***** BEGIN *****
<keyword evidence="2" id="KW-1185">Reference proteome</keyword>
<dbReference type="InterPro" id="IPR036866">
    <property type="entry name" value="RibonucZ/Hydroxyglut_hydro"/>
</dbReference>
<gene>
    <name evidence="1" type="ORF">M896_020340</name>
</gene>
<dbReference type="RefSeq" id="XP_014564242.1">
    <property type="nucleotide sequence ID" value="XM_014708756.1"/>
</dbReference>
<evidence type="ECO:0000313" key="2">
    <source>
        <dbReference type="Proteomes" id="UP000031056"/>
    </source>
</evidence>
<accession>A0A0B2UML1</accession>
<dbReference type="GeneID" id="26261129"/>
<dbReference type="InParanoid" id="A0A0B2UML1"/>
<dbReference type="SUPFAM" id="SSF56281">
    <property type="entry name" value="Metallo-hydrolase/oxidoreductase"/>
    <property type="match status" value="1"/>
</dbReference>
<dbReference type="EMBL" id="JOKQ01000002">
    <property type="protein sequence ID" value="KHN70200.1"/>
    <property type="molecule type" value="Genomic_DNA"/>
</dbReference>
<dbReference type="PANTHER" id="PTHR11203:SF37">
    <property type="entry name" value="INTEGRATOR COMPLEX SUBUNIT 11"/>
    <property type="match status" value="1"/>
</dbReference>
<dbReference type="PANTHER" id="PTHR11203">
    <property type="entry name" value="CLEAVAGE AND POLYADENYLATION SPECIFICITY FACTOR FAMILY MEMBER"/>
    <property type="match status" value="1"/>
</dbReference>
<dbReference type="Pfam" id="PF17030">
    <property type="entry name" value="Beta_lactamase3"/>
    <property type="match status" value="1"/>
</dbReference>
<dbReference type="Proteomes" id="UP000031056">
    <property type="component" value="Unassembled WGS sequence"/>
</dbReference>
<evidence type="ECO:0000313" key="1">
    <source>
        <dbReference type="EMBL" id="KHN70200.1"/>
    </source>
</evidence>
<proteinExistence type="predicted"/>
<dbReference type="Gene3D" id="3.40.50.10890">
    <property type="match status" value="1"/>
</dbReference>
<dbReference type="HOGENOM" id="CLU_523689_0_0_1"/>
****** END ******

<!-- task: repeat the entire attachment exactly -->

<keyword evidence="2" id="KW-1185">Reference proteome</keyword>
<dbReference type="InterPro" id="IPR036866">
    <property type="entry name" value="RibonucZ/Hydroxyglut_hydro"/>
</dbReference>
<gene>
    <name evidence="1" type="ORF">M896_020340</name>
</gene>
<dbReference type="RefSeq" id="XP_014564242.1">
    <property type="nucleotide sequence ID" value="XM_014708756.1"/>
</dbReference>
<evidence type="ECO:0000313" key="2">
    <source>
        <dbReference type="Proteomes" id="UP000031056"/>
    </source>
</evidence>
<accession>A0A0B2UML1</accession>
<dbReference type="GeneID" id="26261129"/>
<dbReference type="InParanoid" id="A0A0B2UML1"/>
<dbReference type="SUPFAM" id="SSF56281">
    <property type="entry name" value="Metallo-hydrolase/oxidoreductase"/>
    <property type="match status" value="1"/>
</dbReference>
<dbReference type="EMBL" id="JOKQ01000002">
    <property type="protein sequence ID" value="KHN70200.1"/>
    <property type="molecule type" value="Genomic_DNA"/>
</dbReference>
<dbReference type="PANTHER" id="PTHR11203:SF37">
    <property type="entry name" value="INTEGRATOR COMPLEX SUBUNIT 11"/>
    <property type="match status" value="1"/>
</dbReference>
<dbReference type="PANTHER" id="PTHR11203">
    <property type="entry name" value="CLEAVAGE AND POLYADENYLATION SPECIFICITY FACTOR FAMILY MEMBER"/>
    <property type="match status" value="1"/>
</dbReference>
<dbReference type="Pfam" id="PF17030">
    <property type="entry name" value="Beta_lactamase3"/>
    <property type="match status" value="1"/>
</dbReference>
<dbReference type="Proteomes" id="UP000031056">
    <property type="component" value="Unassembled WGS sequence"/>
</dbReference>
<evidence type="ECO:0000313" key="1">
    <source>
        <dbReference type="EMBL" id="KHN70200.1"/>
    </source>
</evidence>
<proteinExistence type="predicted"/>
<dbReference type="Gene3D" id="3.40.50.10890">
    <property type="match status" value="1"/>
</dbReference>
<dbReference type="HOGENOM" id="CLU_523689_0_0_1"/>